A wide array of research during the past few decades has shown that running with a forefoot strike leads to significant reductions in mechanical and compressive loading on the knees, thereby potentially reducing the risk of runners knee as compared with running with a heel strike.
These radical improvements in impact loads on the knee-joint in forefoot running comes from improved foot positioning at touchdown (the foot lands closer to the center of mass), better dynamic stability of the ankle-joint, restrainment of abnormal foot postures, reduced ground-contact time which means the foot spends less time on the ground, resulting in less time for abnormal foot motions and postures to take hold and last but not least forefoot running improves stance-width (prevents crossover foot steps) all of which helps prevent altered joint mechanics, especially at the knee and leads to a reduction in net forces on the knee as well.
This is why many of those who switch from heel strike running to forefoot running have the largest improvements in knee pain relief rather than relying on increased underfoot cushioning or motion control stability constructs of a shoe. However, if you’re having some rough patches in your forefoot running journey that includes sore knees, adding a slight forward lean to your forefoot running stride maybe even better for runner’s knee injury prevention!
The hard truth is when it comes to running with much less mechanical stress and impact loads, your entire global biomechanics should come together in a manner that’s functional, not just solely how your foot strikes the ground, meaning that running with a forefoot strike is part of the solution, but not the entire solution in making running safer on your knees.
The better answer to runners knee prevention is there’s a strong relationship between upper body posture and knee-joint stress during running whereby ample research has shown that you get consistently good results in knee injury prevention when you lean forward in conjunction with forefoot striking when you run.
For instance, a 2016 study published in the International Journal of Sports Medicine, analyzed the effects of 3 running technique conditions: 1. heel strike running, 2. forefoot strike running without a tilted forward trunk (i.e no forward lean) and 3. forefoot strike running with a tilted forward trunk; the researchers investigated the effects of these 3 running conditions on hip, knee and ankle kinematics.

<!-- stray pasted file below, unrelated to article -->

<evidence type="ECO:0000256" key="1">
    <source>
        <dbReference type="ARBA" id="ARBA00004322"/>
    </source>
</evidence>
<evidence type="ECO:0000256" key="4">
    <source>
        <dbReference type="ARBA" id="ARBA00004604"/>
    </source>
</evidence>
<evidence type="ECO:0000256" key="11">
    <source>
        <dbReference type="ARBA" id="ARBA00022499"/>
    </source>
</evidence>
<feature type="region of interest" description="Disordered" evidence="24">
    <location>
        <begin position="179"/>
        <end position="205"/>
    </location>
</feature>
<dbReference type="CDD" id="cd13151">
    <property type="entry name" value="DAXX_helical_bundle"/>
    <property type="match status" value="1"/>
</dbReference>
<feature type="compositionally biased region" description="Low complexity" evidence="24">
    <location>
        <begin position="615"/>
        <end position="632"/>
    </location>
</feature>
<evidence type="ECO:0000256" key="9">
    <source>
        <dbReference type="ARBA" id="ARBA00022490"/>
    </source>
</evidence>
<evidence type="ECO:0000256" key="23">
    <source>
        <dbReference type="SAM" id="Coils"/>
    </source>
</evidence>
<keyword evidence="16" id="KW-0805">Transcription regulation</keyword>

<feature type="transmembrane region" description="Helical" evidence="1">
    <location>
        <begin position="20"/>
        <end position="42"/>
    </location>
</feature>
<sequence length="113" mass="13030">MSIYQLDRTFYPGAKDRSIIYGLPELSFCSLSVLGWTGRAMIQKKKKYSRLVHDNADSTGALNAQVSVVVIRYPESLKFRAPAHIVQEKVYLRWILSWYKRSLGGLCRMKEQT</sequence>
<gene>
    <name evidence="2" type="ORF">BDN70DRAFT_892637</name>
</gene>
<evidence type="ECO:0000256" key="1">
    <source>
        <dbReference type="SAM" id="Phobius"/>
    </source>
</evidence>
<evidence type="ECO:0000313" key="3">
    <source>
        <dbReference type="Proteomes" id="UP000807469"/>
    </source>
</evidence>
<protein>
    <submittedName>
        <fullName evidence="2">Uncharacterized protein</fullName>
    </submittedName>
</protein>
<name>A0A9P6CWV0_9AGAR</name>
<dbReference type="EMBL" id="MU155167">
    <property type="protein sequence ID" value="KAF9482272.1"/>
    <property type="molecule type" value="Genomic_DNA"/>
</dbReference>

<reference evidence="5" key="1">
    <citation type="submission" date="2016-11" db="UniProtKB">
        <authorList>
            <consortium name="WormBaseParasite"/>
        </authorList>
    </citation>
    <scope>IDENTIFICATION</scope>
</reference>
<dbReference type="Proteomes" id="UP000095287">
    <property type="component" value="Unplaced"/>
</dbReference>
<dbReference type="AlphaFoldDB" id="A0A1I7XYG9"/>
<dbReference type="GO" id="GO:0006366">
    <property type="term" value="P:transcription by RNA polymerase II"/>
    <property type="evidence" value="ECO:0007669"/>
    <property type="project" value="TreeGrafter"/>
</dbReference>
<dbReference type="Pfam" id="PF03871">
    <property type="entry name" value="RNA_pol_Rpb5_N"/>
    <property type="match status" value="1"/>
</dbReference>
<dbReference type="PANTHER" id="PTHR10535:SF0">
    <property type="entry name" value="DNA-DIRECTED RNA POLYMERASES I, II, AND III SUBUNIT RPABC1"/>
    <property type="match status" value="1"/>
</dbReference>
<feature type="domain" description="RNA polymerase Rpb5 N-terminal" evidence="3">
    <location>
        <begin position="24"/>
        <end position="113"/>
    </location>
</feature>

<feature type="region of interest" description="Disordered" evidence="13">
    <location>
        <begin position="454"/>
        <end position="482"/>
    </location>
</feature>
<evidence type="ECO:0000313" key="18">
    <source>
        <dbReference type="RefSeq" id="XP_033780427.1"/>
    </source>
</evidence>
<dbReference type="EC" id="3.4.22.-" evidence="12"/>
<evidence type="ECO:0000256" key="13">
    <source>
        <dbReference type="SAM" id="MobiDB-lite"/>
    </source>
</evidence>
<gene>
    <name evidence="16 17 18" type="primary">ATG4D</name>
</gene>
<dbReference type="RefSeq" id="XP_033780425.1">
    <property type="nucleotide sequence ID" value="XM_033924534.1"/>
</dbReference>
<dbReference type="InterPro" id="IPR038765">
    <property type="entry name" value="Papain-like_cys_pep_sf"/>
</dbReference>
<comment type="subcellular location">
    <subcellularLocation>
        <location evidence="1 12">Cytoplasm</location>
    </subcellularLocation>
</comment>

The researchers discovered that forefoot running without leaning forward resulted in greater knee external rotation at touchdown and during stance which increased dynamic knee valgus (the knee rotated inward, towards the midline), which is a known risk factor for increases in knee-joint stress (Huberti and Hayes, 1984; Powers, 2003) as compared with the forward-leaning forefoot running group. What this means is that there seems to be many opposing forces at work on the knee-joint which may cause excessive abnormal impact loading on the knee if you run too upright rather than lean forward.
As expected however, both forefoot running groups (i.e forward leaning and non-forward leaning groups) showed stark reductions in patellofemoral joint (knee joint) stress as compared with the heel strike running group, but more important, their results prove that you can add another layer of impact protection on your knees during forefoot running by leaning forward!
So what are the special attributes about injecting a forward lean to your forefoot running stride that helps safeguard the knees from impact?
The researchers found that a 77% forward tilt of the trunk when running decreased ankle dorsiflexion, meaning the front of the foot lifted up less and was more pointed down towards the ground upon touchdown as shown below.
The researchers discovered that leaning forward during running seems to be a more functionally useful direction to orient your upper body because it helps improve foot positioning at touchdown whereby the researchers results showed that forward leaning during running decreased foot dorsiflexion which led to reduced dynamic knee valgus (the knee angulated away from the midline) which had the direct effect of blunting rotational and torsional forces on the knee. Related research has also found similar evidence that leaning forward when running decreased knee-joint stress by 6% (Teng and Powers, 2014).
The big takeaway is there’s accumulating research showing that it’s not just foot strike pattern that influences impact stress on the knee during running, but upper body positioning also has a large effect on knee injury prevention as leaning forward seems to be a key organizer of more functional foot strike mechanics that can make your knees much less vulnerable to the ravages of the road.
Huberti HH, Hayes WC. Patellofemoral contact pressures. The influence of q-angle and tendofemoral contact. J Bone Jt Surg 1984; 66: 715–724
Santos et al. The Effects of Forefoot Striking, Increasing Step Rate, and Forward Trunk Lean Running on Trunk and Lower Limb Kinematics and Comfort. Int J Sports Med, 2016;37:369-373.
Teng HL, Powers CM. Sagittal plane trunk posture influences patellofemoral joint stress during running. J Orthop Sports Phys Ther 2014; 44: 785–792
BSc Neurobiology; MSc Biomechanics candidate, ultra minimalist runner & founder of RunForefoot. I was a heel striker, always injured. I was inspired by the great Tirunesh Dibaba to try forefoot running. Now, I'm injury free. This is why I launched Run Forefoot, to advocate the health & performance benefits of forefoot running and to raise awareness on the dangers of heel striking, because the world needs to know.
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